In his The Sublime Object of Ideology, Slavoj Zizek, taking from French humorist Alphonse Allais, presents us with a comic scenario: a married couple, for the sake of reigniting their passion, agrees to meet each other ‘accidentally’ as if for the first time at a masquerade ball. At the ball, after finding each other, they go to a comfortable corner and start making out. But on removing the masks, they realise that their respective partners were someone else. Of course, this embarrassing scenario shows the pain of misrecognition, even if in a relatively harmless situation like a masquerade ball. It is also interesting to note that a popular game played at masquerade balls was asking the guests to guess each others’ identities beyond the mask.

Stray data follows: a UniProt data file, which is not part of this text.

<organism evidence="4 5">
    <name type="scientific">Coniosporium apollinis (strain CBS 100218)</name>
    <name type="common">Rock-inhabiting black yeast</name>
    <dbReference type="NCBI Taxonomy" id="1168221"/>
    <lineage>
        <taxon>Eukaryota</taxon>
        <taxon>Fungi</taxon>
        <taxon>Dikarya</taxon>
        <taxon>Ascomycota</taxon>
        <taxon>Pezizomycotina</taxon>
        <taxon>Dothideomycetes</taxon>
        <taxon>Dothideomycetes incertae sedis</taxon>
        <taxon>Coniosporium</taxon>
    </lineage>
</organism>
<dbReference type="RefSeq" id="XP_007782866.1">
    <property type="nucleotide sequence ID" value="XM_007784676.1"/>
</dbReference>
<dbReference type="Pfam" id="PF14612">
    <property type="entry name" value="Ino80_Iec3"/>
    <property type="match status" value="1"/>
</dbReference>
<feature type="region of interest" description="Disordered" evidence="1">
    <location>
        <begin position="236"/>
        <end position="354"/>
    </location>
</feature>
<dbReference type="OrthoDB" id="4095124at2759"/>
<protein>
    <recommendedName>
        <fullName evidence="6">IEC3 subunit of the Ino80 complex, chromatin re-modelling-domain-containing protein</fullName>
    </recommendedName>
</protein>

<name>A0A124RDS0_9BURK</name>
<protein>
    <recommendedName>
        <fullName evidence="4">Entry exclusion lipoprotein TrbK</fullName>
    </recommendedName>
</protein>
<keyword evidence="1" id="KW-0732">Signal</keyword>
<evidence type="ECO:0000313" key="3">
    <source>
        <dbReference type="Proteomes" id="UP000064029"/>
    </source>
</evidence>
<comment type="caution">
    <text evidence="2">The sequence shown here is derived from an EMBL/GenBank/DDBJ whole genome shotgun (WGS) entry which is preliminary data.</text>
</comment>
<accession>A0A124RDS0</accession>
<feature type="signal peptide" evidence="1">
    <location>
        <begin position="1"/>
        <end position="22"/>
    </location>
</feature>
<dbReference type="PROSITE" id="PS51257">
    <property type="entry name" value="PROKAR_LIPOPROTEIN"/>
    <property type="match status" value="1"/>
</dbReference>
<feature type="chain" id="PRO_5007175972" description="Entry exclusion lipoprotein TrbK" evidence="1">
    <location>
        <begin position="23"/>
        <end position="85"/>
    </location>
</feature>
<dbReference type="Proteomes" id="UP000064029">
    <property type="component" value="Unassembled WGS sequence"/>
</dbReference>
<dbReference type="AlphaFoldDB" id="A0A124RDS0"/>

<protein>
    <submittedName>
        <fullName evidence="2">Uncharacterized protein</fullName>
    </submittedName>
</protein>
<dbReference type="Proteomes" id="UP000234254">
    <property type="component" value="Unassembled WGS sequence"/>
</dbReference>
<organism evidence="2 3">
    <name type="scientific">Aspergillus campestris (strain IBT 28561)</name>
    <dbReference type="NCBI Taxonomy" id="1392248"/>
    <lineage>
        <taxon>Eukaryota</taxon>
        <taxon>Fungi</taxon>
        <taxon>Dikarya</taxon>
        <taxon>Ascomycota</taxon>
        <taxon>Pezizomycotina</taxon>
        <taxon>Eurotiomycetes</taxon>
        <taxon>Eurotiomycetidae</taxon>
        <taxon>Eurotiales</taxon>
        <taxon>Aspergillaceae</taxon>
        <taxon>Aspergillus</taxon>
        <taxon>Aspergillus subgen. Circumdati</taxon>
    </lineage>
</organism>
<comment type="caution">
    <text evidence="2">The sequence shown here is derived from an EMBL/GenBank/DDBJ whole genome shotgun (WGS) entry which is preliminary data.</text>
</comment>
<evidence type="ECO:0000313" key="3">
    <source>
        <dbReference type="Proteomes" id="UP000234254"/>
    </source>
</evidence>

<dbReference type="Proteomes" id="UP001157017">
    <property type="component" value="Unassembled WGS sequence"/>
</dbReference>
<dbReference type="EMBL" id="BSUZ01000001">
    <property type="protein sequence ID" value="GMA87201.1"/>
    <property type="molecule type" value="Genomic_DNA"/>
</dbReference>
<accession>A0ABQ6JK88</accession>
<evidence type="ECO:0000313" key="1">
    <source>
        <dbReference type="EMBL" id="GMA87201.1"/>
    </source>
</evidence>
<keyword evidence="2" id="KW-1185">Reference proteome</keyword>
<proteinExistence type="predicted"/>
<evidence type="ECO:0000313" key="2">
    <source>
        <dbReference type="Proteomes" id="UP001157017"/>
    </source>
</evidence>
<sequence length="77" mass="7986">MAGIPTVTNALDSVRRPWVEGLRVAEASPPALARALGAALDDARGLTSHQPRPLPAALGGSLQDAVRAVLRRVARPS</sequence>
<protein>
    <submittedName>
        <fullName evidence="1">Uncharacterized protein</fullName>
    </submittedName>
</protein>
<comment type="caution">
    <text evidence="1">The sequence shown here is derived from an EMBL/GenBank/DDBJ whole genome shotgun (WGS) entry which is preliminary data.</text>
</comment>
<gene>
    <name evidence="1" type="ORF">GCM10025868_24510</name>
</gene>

Let us consider a more quirky scenario: a married couple in contemporary times is bored with each other. To spice up a dull life, both husband and wife, unknown to each other, use fake profiles to sex chat with strangers. They both connect with anonymous strangers online whom they find interesting and, after many episodes of sex chatting, decide to meet in person. When they do meet, they find out that they have been sex chatting with each other all this while – so instead of cheating on each other, they were cheating with each other. In my reading, after the event of falling in love has gone sour by the routinisation brought about by marriage, an incident like this provides a necessary shock, a surprise, a revelation that reveals some essential character of the beloved that reignites the passion of love. Much like how the resurrection of Jesus Christ validates him as always having been the son of god, it is precisely the discovery of the fake profile that gives meaning to the identity of the original.